How can I support speech, language and communication? (for parents)
Talking to and listening to your child is the best way to develop speech, language and communication skills.
Support at home
As we head towards the school summer holidays, we thought it might be a good time to think about listening skills. As adults the best way to help our children to listen is to show them by doing it ourselves. Try to switch off background noise so your child can really focus on what is being said.
- Give eye contact to your child during conversations so they are aware you are listening and they will soon learn to do this to you.
- Show them how we take turns and speak in full sentences.
- Really listen to their answers and try to see things from their point of view
- Have lots of fun together and talk about what you are doing and what you enjoy together.
No pens day
We hold termly no pens days to encourage a whole day of speaking and listening activities.
Communication and language support
If you have any concerns at all about your child's communication, please make an appointment to speak to your child's class teacher in the first instance. In school we have tools to assess and support your child with any difficulties. If needed we can refer for further support.
Look here at expected levels of development at different ages https://ican.org.uk/i-cans-talking-point/parents/ages-and-stages/.
This will give an understanding of what is typical and how you can support your child. As previously mentioned please talk to your child's teacher with any concerns.
ECCH support Lakenham Primary School and Nursery with speech, language and communication difficulties. Their website has a lot of useful information too. https://salt.ecch.org/parents/.
These websites also have a lot of useful information if you wanted to investigate independently, but please come and speak to us about any concerns.
Visual instructions and songs are a great way of communicating and remembering instructions. Try this Peppa Pig clip about handwashing to support during Covid 19. https://youtu.be/ZOkN4IV0gN8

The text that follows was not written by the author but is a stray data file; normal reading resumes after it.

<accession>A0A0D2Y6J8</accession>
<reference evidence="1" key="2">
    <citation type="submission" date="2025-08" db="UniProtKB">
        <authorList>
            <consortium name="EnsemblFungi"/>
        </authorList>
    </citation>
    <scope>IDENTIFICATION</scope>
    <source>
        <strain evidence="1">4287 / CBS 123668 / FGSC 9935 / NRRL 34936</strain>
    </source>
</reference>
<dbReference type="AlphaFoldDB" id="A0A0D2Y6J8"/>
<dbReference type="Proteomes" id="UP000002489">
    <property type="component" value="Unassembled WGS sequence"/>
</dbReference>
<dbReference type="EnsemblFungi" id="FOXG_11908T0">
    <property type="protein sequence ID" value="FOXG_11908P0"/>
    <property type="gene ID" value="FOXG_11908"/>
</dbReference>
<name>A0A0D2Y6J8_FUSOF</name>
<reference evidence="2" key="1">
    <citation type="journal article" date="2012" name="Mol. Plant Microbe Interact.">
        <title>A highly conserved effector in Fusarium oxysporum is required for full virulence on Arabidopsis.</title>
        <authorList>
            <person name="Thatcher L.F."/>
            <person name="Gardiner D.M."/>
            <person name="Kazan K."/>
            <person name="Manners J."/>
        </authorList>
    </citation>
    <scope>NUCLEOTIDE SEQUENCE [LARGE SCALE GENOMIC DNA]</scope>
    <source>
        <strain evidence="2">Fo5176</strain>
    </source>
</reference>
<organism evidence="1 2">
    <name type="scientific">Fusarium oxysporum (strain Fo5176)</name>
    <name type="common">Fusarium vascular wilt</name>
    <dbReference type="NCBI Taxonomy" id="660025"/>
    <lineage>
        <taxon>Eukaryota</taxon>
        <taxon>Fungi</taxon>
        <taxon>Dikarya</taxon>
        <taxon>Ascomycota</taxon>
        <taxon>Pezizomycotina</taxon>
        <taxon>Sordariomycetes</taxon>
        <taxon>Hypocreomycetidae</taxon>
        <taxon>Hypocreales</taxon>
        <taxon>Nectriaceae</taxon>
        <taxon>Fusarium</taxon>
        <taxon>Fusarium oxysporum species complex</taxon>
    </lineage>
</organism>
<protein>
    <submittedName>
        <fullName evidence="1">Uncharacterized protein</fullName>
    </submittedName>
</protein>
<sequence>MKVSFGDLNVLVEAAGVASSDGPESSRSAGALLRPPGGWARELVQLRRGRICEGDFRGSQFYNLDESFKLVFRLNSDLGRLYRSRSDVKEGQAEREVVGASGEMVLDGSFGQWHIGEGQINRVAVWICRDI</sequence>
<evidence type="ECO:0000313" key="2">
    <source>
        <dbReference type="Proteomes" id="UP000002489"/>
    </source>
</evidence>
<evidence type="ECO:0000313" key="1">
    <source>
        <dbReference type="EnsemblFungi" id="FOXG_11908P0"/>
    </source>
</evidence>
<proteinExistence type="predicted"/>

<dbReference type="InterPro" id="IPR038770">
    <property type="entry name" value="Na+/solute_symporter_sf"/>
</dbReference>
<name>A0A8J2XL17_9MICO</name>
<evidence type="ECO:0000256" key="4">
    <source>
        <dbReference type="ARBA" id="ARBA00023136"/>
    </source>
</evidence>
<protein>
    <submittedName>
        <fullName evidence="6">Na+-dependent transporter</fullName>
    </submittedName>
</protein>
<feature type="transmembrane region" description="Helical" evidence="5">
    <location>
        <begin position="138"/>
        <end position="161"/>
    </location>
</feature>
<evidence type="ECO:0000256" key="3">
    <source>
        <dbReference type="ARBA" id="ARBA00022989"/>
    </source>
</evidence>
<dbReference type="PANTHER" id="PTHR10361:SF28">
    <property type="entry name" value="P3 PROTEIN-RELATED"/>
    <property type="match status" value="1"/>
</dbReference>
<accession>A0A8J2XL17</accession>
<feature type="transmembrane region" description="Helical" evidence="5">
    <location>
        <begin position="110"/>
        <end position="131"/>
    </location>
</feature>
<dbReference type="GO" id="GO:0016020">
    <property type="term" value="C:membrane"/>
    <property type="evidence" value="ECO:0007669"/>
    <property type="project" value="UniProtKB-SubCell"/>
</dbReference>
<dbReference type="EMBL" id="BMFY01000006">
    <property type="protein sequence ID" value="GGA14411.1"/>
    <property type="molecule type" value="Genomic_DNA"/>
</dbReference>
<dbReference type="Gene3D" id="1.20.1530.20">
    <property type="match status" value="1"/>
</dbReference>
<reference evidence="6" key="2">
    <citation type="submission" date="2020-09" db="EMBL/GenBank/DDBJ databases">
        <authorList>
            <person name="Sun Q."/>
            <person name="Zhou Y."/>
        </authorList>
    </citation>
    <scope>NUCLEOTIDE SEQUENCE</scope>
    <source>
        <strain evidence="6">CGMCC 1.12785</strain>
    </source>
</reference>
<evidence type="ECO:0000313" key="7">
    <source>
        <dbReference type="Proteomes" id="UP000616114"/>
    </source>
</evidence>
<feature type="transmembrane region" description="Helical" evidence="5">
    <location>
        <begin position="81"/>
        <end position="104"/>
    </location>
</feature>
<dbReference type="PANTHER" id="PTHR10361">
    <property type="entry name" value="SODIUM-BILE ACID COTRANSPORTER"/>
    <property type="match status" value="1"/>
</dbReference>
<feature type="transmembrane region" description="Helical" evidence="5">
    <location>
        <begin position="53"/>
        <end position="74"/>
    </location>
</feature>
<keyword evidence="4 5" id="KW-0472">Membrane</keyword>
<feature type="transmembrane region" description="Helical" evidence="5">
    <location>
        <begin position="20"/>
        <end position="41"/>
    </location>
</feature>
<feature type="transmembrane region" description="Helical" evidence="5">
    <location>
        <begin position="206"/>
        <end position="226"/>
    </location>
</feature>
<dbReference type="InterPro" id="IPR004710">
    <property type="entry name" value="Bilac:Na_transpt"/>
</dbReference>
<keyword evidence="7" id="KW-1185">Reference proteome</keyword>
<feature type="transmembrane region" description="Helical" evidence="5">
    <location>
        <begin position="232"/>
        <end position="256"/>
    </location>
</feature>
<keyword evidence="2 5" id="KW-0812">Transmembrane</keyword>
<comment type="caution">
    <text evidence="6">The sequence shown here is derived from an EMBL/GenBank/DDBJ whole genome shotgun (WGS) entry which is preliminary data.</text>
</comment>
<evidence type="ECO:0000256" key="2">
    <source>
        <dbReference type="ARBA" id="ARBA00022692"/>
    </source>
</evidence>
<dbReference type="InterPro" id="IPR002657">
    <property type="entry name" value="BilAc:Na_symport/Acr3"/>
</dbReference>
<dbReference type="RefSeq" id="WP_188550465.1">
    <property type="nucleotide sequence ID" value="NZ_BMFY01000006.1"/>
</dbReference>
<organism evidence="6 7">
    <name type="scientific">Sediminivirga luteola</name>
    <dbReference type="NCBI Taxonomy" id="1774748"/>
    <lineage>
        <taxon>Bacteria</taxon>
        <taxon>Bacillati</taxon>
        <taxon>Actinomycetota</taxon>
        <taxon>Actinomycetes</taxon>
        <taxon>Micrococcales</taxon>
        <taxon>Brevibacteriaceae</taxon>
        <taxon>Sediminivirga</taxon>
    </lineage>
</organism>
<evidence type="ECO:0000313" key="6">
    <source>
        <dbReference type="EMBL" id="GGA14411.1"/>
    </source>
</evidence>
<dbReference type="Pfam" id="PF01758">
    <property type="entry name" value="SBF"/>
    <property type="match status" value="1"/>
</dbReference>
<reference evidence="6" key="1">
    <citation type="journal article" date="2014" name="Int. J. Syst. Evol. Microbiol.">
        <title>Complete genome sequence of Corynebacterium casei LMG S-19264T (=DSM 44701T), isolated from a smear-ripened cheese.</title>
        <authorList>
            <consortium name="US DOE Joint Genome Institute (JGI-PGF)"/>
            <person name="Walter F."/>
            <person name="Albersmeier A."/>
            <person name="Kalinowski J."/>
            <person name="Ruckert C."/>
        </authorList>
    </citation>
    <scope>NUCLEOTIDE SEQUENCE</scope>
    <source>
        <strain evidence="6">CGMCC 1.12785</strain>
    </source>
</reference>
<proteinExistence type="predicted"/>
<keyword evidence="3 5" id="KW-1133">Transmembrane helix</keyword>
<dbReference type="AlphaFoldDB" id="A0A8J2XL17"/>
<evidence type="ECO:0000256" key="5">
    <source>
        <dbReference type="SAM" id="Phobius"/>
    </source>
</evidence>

If you and your child are learning PECS (picture exchange communication system), have a look at this Peppa Pig episode as a fun way of reinforcing the pictures and their meanings. https://www.youtube.com/watch?v=xB_-sVJkBfA
English as an additional language
If English isn't your first language, speak to your child in your home language too. We are often asked if you should speak English to your child at home if it is not your first language. When children learn two or more languages, they may often use a word existing in one language in the other; especially if they don’t know the word in the other language! This is called code-switching. This is the usual way that children use their languages; they literally switch between different languages. It is important that you carry on using your home language to speak with your child for many reasons:
• Your child needs to keep developing their home language skills to give them a strong foundation for learning other languages. This then helps them develop their skills in understanding and using English.
• You will be more confident and relaxed using your home language.
• If you start using English your child may lose their home language and not develop competent English skills.
• Your child may lose their home language and be isolated from their family and community.
• You can also help your child's reading skills by reading books in your home language
Research shows that the ability to speak more than one language can be beneficial to learning language when young and increases connections in the brain to benefit thinking when older.
Please contact us if we can support you with any issues connected to communication and language.